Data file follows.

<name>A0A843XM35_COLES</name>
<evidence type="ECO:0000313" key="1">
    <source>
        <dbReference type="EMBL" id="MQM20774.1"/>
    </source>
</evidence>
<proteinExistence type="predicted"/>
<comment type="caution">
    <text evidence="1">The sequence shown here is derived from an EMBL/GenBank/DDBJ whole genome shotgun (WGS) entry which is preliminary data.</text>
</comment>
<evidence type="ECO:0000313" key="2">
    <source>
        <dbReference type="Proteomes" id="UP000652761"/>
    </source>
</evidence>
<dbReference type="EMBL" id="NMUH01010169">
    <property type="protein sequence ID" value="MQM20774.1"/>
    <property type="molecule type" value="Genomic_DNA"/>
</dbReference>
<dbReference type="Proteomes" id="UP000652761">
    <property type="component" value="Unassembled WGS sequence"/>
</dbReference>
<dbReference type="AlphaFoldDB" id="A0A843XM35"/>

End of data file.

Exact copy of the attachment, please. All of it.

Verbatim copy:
<name>A0A843XM35_COLES</name>
<evidence type="ECO:0000313" key="1">
    <source>
        <dbReference type="EMBL" id="MQM20774.1"/>
    </source>
</evidence>
<proteinExistence type="predicted"/>
<comment type="caution">
    <text evidence="1">The sequence shown here is derived from an EMBL/GenBank/DDBJ whole genome shotgun (WGS) entry which is preliminary data.</text>
</comment>
<evidence type="ECO:0000313" key="2">
    <source>
        <dbReference type="Proteomes" id="UP000652761"/>
    </source>
</evidence>
<dbReference type="EMBL" id="NMUH01010169">
    <property type="protein sequence ID" value="MQM20774.1"/>
    <property type="molecule type" value="Genomic_DNA"/>
</dbReference>
<dbReference type="Proteomes" id="UP000652761">
    <property type="component" value="Unassembled WGS sequence"/>
</dbReference>
<dbReference type="AlphaFoldDB" id="A0A843XM35"/>